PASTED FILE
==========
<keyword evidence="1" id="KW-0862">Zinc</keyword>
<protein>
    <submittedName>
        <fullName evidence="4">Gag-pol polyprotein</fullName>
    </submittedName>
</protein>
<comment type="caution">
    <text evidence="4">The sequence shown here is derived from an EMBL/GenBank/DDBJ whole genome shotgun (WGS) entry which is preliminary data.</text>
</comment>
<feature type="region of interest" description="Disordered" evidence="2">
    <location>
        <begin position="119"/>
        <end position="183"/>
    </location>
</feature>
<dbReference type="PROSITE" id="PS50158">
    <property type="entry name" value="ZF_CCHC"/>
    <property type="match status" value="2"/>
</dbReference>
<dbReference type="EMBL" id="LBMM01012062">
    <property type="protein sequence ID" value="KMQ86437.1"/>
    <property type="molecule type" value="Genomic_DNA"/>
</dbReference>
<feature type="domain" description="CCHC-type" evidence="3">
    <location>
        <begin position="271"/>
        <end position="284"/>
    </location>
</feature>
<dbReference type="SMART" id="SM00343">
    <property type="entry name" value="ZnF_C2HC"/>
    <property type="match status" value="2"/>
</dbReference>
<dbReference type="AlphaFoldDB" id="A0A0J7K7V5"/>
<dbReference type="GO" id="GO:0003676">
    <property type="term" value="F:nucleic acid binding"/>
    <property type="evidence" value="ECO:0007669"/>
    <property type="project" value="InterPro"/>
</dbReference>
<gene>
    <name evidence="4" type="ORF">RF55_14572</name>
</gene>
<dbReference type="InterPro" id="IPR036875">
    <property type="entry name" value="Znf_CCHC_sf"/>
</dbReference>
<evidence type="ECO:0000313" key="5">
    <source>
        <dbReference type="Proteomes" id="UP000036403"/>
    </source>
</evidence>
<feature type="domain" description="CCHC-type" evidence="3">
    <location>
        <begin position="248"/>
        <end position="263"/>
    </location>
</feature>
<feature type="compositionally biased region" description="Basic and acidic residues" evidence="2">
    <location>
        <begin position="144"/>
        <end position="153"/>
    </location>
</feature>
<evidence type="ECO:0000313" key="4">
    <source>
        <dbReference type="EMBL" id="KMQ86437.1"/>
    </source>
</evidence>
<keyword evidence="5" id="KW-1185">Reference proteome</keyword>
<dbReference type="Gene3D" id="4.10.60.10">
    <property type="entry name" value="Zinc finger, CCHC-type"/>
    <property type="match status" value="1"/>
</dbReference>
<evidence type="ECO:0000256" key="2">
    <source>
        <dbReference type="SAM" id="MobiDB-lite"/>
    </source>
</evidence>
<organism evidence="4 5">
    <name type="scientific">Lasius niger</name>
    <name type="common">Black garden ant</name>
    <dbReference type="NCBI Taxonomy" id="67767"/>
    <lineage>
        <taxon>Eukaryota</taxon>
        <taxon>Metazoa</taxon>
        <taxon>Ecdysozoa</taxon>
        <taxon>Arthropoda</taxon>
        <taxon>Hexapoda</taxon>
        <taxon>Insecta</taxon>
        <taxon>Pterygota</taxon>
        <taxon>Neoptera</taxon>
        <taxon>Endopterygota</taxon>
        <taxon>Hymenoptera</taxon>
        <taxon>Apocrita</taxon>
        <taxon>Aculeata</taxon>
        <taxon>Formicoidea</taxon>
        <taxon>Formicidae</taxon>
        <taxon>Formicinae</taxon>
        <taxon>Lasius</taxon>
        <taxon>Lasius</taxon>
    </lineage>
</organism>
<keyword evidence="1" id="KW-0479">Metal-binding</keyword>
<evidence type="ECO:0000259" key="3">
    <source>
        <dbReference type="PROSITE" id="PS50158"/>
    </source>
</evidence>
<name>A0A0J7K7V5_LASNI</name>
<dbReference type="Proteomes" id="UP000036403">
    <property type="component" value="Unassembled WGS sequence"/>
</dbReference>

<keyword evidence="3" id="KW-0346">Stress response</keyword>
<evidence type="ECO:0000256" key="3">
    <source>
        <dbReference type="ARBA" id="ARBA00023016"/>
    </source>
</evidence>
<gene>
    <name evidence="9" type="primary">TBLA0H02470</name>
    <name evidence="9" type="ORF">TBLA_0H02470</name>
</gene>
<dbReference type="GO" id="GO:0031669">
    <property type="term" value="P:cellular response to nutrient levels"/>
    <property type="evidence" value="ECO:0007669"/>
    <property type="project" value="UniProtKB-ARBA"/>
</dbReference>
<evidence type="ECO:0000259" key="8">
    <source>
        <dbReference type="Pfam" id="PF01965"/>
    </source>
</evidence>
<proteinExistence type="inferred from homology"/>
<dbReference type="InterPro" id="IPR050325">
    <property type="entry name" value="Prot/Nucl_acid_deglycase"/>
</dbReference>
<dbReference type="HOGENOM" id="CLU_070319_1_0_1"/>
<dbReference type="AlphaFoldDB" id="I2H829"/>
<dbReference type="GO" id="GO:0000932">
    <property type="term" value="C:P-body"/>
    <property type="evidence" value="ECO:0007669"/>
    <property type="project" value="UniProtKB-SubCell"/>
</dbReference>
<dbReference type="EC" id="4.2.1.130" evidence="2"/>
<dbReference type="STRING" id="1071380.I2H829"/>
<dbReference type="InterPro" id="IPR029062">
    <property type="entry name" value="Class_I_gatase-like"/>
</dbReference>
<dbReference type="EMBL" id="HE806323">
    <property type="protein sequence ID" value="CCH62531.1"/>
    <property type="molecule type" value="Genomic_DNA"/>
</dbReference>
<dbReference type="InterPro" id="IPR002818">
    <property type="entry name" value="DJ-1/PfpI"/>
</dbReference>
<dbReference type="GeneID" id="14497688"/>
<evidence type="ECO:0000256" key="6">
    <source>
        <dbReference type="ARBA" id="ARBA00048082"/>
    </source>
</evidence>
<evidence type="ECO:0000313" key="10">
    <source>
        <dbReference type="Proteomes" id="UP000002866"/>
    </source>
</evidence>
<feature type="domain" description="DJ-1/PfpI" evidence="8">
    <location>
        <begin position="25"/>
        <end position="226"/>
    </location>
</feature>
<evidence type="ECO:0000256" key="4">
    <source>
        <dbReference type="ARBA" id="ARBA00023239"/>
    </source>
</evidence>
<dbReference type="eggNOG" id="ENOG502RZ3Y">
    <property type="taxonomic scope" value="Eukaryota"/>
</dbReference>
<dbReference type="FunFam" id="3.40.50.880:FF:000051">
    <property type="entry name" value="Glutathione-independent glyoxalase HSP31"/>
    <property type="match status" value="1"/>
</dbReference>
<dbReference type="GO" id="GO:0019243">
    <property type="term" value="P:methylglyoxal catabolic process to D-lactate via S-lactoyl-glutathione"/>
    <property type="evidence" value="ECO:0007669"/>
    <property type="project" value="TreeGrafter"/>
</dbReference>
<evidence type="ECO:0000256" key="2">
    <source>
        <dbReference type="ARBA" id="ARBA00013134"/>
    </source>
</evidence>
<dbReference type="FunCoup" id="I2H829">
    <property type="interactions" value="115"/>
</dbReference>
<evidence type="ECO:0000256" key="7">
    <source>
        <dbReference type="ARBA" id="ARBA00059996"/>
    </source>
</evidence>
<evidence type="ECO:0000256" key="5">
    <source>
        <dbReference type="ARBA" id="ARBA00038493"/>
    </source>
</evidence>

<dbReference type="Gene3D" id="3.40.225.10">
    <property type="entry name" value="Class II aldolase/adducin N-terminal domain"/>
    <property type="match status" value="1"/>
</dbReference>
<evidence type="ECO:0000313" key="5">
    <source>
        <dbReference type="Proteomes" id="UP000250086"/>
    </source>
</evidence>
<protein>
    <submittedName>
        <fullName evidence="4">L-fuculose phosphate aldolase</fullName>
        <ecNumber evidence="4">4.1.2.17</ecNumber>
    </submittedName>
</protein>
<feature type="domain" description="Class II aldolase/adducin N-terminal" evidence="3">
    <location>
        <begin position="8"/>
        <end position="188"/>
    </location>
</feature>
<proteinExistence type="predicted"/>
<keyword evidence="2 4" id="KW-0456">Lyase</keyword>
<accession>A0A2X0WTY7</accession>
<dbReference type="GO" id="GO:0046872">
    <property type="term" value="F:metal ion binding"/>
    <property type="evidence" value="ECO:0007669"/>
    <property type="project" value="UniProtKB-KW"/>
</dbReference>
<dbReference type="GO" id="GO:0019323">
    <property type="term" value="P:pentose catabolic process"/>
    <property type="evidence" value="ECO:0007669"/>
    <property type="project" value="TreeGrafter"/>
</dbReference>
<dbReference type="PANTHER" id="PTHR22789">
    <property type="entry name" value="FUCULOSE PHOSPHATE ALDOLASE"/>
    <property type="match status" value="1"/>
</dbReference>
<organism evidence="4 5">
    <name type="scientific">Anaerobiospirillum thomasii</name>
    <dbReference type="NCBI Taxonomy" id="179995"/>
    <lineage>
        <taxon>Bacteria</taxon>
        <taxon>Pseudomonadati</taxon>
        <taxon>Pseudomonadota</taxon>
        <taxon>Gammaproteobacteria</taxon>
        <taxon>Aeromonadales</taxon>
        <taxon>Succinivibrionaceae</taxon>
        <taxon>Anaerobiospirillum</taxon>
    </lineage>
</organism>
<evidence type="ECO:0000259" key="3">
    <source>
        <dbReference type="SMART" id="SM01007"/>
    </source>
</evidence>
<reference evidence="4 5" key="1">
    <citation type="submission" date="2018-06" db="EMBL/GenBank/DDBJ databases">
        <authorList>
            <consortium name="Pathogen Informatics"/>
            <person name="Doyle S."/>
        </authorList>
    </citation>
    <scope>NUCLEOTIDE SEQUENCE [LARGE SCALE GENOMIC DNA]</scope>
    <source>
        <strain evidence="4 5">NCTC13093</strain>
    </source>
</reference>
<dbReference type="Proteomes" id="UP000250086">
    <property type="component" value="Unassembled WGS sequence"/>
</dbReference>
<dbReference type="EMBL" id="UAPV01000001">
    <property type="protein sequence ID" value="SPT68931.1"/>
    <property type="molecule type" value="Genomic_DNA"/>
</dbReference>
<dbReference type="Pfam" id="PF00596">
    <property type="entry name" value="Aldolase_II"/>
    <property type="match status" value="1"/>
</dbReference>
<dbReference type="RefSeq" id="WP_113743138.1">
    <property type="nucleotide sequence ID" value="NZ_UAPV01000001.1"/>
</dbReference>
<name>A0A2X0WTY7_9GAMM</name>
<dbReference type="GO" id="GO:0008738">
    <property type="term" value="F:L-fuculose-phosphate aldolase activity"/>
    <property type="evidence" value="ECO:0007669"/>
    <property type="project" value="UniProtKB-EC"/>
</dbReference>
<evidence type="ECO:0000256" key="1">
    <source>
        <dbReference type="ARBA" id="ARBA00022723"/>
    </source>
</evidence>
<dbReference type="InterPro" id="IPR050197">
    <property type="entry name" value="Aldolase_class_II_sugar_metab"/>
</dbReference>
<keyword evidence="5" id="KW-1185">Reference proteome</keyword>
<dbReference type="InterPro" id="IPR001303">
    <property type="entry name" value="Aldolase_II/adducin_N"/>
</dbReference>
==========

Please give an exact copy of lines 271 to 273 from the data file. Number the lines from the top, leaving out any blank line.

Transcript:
    <source>
        <strain evidence="4 5">NCTC13093</strain>
    </source>